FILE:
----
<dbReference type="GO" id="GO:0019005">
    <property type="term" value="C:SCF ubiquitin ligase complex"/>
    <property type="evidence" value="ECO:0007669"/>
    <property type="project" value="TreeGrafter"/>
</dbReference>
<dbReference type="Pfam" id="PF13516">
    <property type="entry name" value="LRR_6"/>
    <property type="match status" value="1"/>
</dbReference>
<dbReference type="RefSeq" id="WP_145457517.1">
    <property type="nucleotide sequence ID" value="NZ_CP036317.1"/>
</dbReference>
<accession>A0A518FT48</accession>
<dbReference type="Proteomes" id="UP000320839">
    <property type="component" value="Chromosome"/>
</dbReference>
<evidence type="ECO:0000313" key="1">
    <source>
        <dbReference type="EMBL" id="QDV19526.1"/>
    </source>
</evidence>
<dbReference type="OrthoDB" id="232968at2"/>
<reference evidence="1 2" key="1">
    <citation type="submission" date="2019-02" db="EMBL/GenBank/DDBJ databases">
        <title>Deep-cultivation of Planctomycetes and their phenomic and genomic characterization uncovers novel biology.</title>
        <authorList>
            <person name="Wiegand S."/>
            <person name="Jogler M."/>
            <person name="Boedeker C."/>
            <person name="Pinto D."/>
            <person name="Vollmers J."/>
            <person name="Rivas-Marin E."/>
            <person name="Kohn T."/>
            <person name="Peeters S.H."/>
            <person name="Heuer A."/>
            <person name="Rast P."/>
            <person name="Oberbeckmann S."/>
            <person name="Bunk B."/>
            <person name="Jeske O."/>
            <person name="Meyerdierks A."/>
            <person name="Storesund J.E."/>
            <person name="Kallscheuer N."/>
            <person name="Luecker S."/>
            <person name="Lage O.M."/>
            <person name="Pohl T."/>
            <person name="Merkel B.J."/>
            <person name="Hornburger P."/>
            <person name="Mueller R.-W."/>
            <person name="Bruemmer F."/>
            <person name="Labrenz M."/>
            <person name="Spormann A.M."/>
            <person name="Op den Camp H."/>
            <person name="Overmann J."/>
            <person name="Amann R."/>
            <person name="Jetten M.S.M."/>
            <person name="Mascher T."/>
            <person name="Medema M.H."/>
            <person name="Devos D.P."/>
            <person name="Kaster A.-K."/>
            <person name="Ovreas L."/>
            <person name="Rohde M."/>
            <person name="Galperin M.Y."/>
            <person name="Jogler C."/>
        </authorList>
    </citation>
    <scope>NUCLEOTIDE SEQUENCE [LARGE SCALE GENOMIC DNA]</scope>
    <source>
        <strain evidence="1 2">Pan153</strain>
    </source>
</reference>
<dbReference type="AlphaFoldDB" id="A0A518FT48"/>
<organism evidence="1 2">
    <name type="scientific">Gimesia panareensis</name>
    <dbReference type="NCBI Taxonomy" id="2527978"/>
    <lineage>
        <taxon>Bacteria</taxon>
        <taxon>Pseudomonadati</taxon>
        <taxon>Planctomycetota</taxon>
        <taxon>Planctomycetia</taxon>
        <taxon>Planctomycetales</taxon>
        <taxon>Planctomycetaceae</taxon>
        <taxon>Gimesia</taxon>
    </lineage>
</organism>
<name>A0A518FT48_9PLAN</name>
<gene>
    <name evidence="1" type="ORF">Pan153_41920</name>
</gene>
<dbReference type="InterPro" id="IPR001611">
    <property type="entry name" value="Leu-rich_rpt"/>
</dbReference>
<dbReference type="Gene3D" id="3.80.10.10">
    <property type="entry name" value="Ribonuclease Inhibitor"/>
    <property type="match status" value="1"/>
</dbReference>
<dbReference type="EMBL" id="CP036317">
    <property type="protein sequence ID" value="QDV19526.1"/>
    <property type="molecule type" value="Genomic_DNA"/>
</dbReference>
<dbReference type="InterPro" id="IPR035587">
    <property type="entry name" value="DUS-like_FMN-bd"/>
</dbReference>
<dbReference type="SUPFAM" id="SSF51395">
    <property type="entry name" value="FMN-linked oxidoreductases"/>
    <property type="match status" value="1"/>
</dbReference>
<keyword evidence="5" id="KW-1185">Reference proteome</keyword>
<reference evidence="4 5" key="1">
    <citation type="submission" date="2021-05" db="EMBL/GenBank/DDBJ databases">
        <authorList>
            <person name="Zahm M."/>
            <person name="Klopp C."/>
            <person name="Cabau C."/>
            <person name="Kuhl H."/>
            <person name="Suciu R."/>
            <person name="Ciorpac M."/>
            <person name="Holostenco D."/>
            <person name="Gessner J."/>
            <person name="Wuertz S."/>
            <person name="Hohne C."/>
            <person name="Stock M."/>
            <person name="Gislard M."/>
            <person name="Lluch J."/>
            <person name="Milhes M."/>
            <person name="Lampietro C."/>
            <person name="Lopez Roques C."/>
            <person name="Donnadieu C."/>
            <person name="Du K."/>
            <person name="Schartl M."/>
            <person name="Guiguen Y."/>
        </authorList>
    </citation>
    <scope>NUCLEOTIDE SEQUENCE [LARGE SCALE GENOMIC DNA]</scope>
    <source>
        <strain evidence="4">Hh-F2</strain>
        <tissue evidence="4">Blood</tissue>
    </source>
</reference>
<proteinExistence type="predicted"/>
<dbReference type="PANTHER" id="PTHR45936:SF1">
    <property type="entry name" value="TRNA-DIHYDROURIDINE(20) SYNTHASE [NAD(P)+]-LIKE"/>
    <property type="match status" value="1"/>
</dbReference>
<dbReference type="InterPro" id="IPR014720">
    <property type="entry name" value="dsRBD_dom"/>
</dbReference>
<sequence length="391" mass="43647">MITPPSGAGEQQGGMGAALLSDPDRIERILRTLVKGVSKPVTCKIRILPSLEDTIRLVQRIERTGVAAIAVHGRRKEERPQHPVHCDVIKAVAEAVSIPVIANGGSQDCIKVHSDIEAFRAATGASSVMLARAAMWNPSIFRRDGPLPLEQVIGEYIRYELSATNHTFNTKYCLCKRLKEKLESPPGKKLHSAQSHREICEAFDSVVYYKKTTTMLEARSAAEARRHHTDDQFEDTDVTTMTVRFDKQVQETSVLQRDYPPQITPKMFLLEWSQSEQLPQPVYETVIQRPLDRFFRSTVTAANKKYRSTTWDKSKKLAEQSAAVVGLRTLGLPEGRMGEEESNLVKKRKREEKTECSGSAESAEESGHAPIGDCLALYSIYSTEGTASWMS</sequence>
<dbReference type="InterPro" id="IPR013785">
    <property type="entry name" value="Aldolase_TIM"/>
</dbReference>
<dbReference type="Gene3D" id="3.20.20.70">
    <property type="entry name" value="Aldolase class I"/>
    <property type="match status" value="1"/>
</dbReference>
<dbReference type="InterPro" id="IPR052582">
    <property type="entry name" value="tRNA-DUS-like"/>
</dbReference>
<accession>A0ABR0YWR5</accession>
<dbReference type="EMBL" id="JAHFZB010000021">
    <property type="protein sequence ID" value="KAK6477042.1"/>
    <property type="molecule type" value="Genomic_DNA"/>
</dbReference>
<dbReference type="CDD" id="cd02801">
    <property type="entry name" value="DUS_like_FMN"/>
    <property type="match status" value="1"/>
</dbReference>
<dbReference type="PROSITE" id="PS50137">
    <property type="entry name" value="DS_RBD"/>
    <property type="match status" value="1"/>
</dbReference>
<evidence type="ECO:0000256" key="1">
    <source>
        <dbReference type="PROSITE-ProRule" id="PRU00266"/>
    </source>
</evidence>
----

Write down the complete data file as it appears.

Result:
<dbReference type="GO" id="GO:0019005">
    <property type="term" value="C:SCF ubiquitin ligase complex"/>
    <property type="evidence" value="ECO:0007669"/>
    <property type="project" value="TreeGrafter"/>
</dbReference>
<dbReference type="Pfam" id="PF13516">
    <property type="entry name" value="LRR_6"/>
    <property type="match status" value="1"/>
</dbReference>
<dbReference type="RefSeq" id="WP_145457517.1">
    <property type="nucleotide sequence ID" value="NZ_CP036317.1"/>
</dbReference>
<accession>A0A518FT48</accession>
<dbReference type="Proteomes" id="UP000320839">
    <property type="component" value="Chromosome"/>
</dbReference>
<evidence type="ECO:0000313" key="1">
    <source>
        <dbReference type="EMBL" id="QDV19526.1"/>
    </source>
</evidence>
<dbReference type="OrthoDB" id="232968at2"/>
<reference evidence="1 2" key="1">
    <citation type="submission" date="2019-02" db="EMBL/GenBank/DDBJ databases">
        <title>Deep-cultivation of Planctomycetes and their phenomic and genomic characterization uncovers novel biology.</title>
        <authorList>
            <person name="Wiegand S."/>
            <person name="Jogler M."/>
            <person name="Boedeker C."/>
            <person name="Pinto D."/>
            <person name="Vollmers J."/>
            <person name="Rivas-Marin E."/>
            <person name="Kohn T."/>
            <person name="Peeters S.H."/>
            <person name="Heuer A."/>
            <person name="Rast P."/>
            <person name="Oberbeckmann S."/>
            <person name="Bunk B."/>
            <person name="Jeske O."/>
            <person name="Meyerdierks A."/>
            <person name="Storesund J.E."/>
            <person name="Kallscheuer N."/>
            <person name="Luecker S."/>
            <person name="Lage O.M."/>
            <person name="Pohl T."/>
            <person name="Merkel B.J."/>
            <person name="Hornburger P."/>
            <person name="Mueller R.-W."/>
            <person name="Bruemmer F."/>
            <person name="Labrenz M."/>
            <person name="Spormann A.M."/>
            <person name="Op den Camp H."/>
            <person name="Overmann J."/>
            <person name="Amann R."/>
            <person name="Jetten M.S.M."/>
            <person name="Mascher T."/>
            <person name="Medema M.H."/>
            <person name="Devos D.P."/>
            <person name="Kaster A.-K."/>
            <person name="Ovreas L."/>
            <person name="Rohde M."/>
            <person name="Galperin M.Y."/>
            <person name="Jogler C."/>
        </authorList>
    </citation>
    <scope>NUCLEOTIDE SEQUENCE [LARGE SCALE GENOMIC DNA]</scope>
    <source>
        <strain evidence="1 2">Pan153</strain>
    </source>
</reference>
<dbReference type="AlphaFoldDB" id="A0A518FT48"/>
<organism evidence="1 2">
    <name type="scientific">Gimesia panareensis</name>
    <dbReference type="NCBI Taxonomy" id="2527978"/>
    <lineage>
        <taxon>Bacteria</taxon>
        <taxon>Pseudomonadati</taxon>
        <taxon>Planctomycetota</taxon>
        <taxon>Planctomycetia</taxon>
        <taxon>Planctomycetales</taxon>
        <taxon>Planctomycetaceae</taxon>
        <taxon>Gimesia</taxon>
    </lineage>
</organism>
<name>A0A518FT48_9PLAN</name>
<gene>
    <name evidence="1" type="ORF">Pan153_41920</name>
</gene>
<dbReference type="InterPro" id="IPR001611">
    <property type="entry name" value="Leu-rich_rpt"/>
</dbReference>
<dbReference type="Gene3D" id="3.80.10.10">
    <property type="entry name" value="Ribonuclease Inhibitor"/>
    <property type="match status" value="1"/>
</dbReference>
<dbReference type="EMBL" id="CP036317">
    <property type="protein sequence ID" value="QDV19526.1"/>
    <property type="molecule type" value="Genomic_DNA"/>
</dbReference>
<dbReference type="InterPro" id="IPR035587">
    <property type="entry name" value="DUS-like_FMN-bd"/>
</dbReference>
<dbReference type="SUPFAM" id="SSF51395">
    <property type="entry name" value="FMN-linked oxidoreductases"/>
    <property type="match status" value="1"/>
</dbReference>
<keyword evidence="5" id="KW-1185">Reference proteome</keyword>
<reference evidence="4 5" key="1">
    <citation type="submission" date="2021-05" db="EMBL/GenBank/DDBJ databases">
        <authorList>
            <person name="Zahm M."/>
            <person name="Klopp C."/>
            <person name="Cabau C."/>
            <person name="Kuhl H."/>
            <person name="Suciu R."/>
            <person name="Ciorpac M."/>
            <person name="Holostenco D."/>
            <person name="Gessner J."/>
            <person name="Wuertz S."/>
            <person name="Hohne C."/>
            <person name="Stock M."/>
            <person name="Gislard M."/>
            <person name="Lluch J."/>
            <person name="Milhes M."/>
            <person name="Lampietro C."/>
            <person name="Lopez Roques C."/>
            <person name="Donnadieu C."/>
            <person name="Du K."/>
            <person name="Schartl M."/>
            <person name="Guiguen Y."/>
        </authorList>
    </citation>
    <scope>NUCLEOTIDE SEQUENCE [LARGE SCALE GENOMIC DNA]</scope>
    <source>
        <strain evidence="4">Hh-F2</strain>
        <tissue evidence="4">Blood</tissue>
    </source>
</reference>
<proteinExistence type="predicted"/>
<dbReference type="PANTHER" id="PTHR45936:SF1">
    <property type="entry name" value="TRNA-DIHYDROURIDINE(20) SYNTHASE [NAD(P)+]-LIKE"/>
    <property type="match status" value="1"/>
</dbReference>
<dbReference type="InterPro" id="IPR014720">
    <property type="entry name" value="dsRBD_dom"/>
</dbReference>
<sequence length="391" mass="43647">MITPPSGAGEQQGGMGAALLSDPDRIERILRTLVKGVSKPVTCKIRILPSLEDTIRLVQRIERTGVAAIAVHGRRKEERPQHPVHCDVIKAVAEAVSIPVIANGGSQDCIKVHSDIEAFRAATGASSVMLARAAMWNPSIFRRDGPLPLEQVIGEYIRYELSATNHTFNTKYCLCKRLKEKLESPPGKKLHSAQSHREICEAFDSVVYYKKTTTMLEARSAAEARRHHTDDQFEDTDVTTMTVRFDKQVQETSVLQRDYPPQITPKMFLLEWSQSEQLPQPVYETVIQRPLDRFFRSTVTAANKKYRSTTWDKSKKLAEQSAAVVGLRTLGLPEGRMGEEESNLVKKRKREEKTECSGSAESAEESGHAPIGDCLALYSIYSTEGTASWMS</sequence>
<dbReference type="InterPro" id="IPR013785">
    <property type="entry name" value="Aldolase_TIM"/>
</dbReference>
<dbReference type="Gene3D" id="3.20.20.70">
    <property type="entry name" value="Aldolase class I"/>
    <property type="match status" value="1"/>
</dbReference>
<dbReference type="InterPro" id="IPR052582">
    <property type="entry name" value="tRNA-DUS-like"/>
</dbReference>
<accession>A0ABR0YWR5</accession>
<dbReference type="EMBL" id="JAHFZB010000021">
    <property type="protein sequence ID" value="KAK6477042.1"/>
    <property type="molecule type" value="Genomic_DNA"/>
</dbReference>
<dbReference type="CDD" id="cd02801">
    <property type="entry name" value="DUS_like_FMN"/>
    <property type="match status" value="1"/>
</dbReference>
<dbReference type="PROSITE" id="PS50137">
    <property type="entry name" value="DS_RBD"/>
    <property type="match status" value="1"/>
</dbReference>
<evidence type="ECO:0000256" key="1">
    <source>
        <dbReference type="PROSITE-ProRule" id="PRU00266"/>
    </source>
</evidence>